IFRC

More than 40 die as floods hit Venezuela

Published: 14 February 2005 0:00 CET

Cristina Estrada

At least 40 people have died and over 3,000 homes damaged or destroyed after Venezuela was hit by a week of torrential rains.

According to the authorities more than 18,000 people are estimated to have been affected by the floods and landslides.

At least 24 people have also died in neighbouring Colombia, with some 22,000 people being forced from their homes in the north-eastern part of the country.

The Venezuelan government has declared a state of emergency in nine provinces: Aragua, Carabobo, Capital District, Falcón, Miranda, Táchira, Vargas, Yaracuy and Zulia. Vargas, where in 1999 more than 10,000 people where killed when massive mudslides destroyed towns and villages, is the worst affected.

Many towns and villages have been left isolated after roads were cut, forcing the government to deploy Navy coastguard boats and helicopters to evacuate hundreds of families trapped by landslides on coastal roads.

More than 300 Venezuelan Red Cross (CRV) volunteers have been taking part in search and rescue operations, the transportation of evacuees, collection of humanitarian goods and providing first aid.

The CRV has also carried out an assessment of the extent of the damage and the needs of the affected population. It is also coordinating closely with those in charge of the temporary shelters to bring separated families back together again.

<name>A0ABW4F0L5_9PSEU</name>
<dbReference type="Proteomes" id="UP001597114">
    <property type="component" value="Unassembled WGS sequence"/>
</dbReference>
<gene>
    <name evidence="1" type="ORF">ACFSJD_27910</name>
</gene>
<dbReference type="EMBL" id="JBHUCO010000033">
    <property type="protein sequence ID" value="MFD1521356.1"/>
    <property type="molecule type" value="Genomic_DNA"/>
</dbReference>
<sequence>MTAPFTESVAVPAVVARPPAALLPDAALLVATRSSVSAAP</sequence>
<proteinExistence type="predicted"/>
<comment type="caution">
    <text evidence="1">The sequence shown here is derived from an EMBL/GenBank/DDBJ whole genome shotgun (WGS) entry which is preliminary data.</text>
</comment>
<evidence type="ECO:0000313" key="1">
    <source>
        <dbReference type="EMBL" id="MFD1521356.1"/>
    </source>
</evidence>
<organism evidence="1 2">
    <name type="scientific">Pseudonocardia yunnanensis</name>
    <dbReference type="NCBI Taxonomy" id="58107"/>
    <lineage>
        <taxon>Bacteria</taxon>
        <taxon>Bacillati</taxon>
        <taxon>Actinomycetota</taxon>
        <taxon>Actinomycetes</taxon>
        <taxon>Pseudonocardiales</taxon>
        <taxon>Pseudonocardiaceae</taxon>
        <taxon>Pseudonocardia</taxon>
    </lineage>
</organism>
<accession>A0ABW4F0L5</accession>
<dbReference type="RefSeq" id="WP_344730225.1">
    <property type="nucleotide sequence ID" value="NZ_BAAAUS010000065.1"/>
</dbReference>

“The situation is critical. The psychological impact of the 1999 tragedy is still very vivid within the Venezuelan people. Seeing the heavy rains, the rivers bursting their banks, the roads being cut off, has distressed people, especially those that were in the affected area due to the carnival holiday,” says Francisco Ayala, relief coordinator of the CRV Caracas Branch.

Yet the death toll could have been much higher, according to Ayala: "The support provided in the dissemination of community-based disaster preparedness workshops has helped people that have been affected to react in a better way to the emergency, minimizing the number of victims having only, although substantial, material damages”.

In an effort to support the Venezuelan Red Cross response to the emergency, the International Federation has released 100,000 Swiss francs (US$ 83,000) from its disaster relief emergency fund.

The funds will help the CRV to assist 1,000 families located in temporary shelters in the following states: Carabobo, Distrito Federal, Miranda, Vargas and Yaracuy with food and non-food relief aid.

There are concerns about a possible increase in illnesses related to poor water and sanitation conditions, so work in primary health care will also be required.




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